The End Of Slavery During The 19th Century Essay

1414 Words Apr 27th, 2016 null Page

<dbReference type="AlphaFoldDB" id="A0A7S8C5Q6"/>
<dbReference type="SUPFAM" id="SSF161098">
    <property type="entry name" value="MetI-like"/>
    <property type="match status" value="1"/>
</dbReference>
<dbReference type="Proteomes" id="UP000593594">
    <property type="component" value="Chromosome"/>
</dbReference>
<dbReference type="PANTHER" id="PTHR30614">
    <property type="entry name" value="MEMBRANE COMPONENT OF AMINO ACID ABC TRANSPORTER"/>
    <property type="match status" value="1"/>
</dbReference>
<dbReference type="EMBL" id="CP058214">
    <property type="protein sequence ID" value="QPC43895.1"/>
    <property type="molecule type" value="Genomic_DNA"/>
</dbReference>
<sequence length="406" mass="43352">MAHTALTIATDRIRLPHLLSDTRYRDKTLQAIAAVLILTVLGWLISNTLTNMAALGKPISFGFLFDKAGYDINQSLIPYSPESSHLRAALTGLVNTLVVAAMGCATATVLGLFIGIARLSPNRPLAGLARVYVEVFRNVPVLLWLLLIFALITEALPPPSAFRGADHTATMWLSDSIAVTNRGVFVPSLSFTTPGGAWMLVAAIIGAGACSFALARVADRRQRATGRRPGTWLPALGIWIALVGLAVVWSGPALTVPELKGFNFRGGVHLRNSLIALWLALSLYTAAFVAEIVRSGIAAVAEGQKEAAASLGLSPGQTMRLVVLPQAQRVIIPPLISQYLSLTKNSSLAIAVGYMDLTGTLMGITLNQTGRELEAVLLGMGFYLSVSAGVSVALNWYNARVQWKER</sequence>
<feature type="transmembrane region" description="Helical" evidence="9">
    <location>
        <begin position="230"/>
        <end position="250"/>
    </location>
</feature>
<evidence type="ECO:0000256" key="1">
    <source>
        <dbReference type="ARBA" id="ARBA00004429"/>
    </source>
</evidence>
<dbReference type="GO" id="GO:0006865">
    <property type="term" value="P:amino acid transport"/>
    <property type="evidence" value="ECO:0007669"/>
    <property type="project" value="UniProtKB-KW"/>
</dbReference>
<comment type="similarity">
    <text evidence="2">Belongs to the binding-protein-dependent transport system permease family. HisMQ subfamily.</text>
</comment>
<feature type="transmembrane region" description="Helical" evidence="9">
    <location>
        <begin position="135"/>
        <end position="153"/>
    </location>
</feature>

The ending of slavery during the 19th century was only the beginning of another major battle for Black Americans. Although the captivity of the black body took place over a century ago, it has shaped the way Black people, Black women in particular, are treated in American society. White supremacist and racist ideology that began during slavery have evolved from explicit racial cues such as the lynching and beating of the black body to more implicit ones that have made their way into mainstream media, one of the most important agents of socialization. Implicit racial cues that range from playing in degrading roles to not being casted at all have the power to shape the way consumers create reality, which in some cases, can be just as harmful as explicit racial cues. These misrepresentations perpetuate the misconceptions regarding Black women’s existence and the often time no representation indicates that Black women occupy no important social space (Eschholz et. al, 2002). Three common stereotypes that are prevalent in films that are intended to be about Black women are the Mammy, Jezebel and Sapphire stereotypes. Although many thought that negative stigmas and images would be left behind as Black women’s equality to their White counterparts slowly developed, they have been appearing more frequently on our big screens in major films that are broadcasted worldwide. The portrayal of Black women as the Mammy, Jezebel and Sapphire stereotypes provide an explanation for their…

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